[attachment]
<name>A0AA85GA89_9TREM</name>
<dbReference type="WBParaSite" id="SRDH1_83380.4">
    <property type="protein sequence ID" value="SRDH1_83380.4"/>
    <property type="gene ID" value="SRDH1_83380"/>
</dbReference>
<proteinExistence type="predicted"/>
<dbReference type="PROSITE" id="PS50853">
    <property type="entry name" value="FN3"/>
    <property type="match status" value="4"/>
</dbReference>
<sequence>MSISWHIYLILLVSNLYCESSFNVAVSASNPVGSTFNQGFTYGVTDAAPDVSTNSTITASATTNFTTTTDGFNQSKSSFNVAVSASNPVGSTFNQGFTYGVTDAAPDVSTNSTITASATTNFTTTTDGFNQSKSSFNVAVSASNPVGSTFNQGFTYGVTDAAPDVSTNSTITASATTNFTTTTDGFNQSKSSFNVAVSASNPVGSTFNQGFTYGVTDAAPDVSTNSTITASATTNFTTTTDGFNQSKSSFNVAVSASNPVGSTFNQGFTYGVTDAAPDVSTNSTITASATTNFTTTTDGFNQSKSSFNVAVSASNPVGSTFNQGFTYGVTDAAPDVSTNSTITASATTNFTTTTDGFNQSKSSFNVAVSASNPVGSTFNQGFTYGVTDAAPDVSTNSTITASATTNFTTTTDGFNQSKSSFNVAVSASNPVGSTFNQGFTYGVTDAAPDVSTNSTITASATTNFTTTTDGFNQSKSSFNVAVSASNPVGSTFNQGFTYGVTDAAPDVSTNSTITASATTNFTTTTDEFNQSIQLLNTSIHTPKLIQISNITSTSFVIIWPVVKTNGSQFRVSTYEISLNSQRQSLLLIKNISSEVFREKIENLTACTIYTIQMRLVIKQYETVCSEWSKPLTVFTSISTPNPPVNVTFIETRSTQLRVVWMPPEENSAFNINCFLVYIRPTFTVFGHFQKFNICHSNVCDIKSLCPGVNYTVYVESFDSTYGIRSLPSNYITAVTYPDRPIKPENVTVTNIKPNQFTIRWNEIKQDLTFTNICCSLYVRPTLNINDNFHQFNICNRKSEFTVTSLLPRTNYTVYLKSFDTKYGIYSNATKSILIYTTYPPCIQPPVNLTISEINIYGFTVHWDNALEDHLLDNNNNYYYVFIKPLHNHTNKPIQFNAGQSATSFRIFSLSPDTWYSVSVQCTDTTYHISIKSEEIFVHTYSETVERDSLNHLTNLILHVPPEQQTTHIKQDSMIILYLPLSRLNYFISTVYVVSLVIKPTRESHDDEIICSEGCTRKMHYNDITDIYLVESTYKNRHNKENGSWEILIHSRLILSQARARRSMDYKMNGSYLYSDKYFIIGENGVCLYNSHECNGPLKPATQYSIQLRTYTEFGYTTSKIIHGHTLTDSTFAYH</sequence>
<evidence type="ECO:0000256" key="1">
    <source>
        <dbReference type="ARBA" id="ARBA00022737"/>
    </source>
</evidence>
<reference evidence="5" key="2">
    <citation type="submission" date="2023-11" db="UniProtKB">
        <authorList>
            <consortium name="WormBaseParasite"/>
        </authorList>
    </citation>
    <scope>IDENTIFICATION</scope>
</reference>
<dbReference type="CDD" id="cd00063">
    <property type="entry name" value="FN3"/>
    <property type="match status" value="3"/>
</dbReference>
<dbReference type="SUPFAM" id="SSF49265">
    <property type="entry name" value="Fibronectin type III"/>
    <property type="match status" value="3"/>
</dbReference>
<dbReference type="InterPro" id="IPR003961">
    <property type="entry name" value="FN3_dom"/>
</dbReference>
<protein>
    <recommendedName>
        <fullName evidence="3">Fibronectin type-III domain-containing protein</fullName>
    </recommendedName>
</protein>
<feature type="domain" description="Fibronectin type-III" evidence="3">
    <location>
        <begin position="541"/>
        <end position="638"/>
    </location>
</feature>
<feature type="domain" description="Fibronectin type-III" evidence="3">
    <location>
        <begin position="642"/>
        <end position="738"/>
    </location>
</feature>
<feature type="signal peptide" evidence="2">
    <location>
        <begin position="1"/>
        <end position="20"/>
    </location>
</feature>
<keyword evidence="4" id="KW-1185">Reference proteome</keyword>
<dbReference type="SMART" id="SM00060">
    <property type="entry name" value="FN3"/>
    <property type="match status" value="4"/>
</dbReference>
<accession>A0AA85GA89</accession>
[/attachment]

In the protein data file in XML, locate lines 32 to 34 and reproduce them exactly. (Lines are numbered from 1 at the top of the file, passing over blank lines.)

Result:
</dbReference>
<dbReference type="InterPro" id="IPR003961">
    <property type="entry name" value="FN3_dom"/>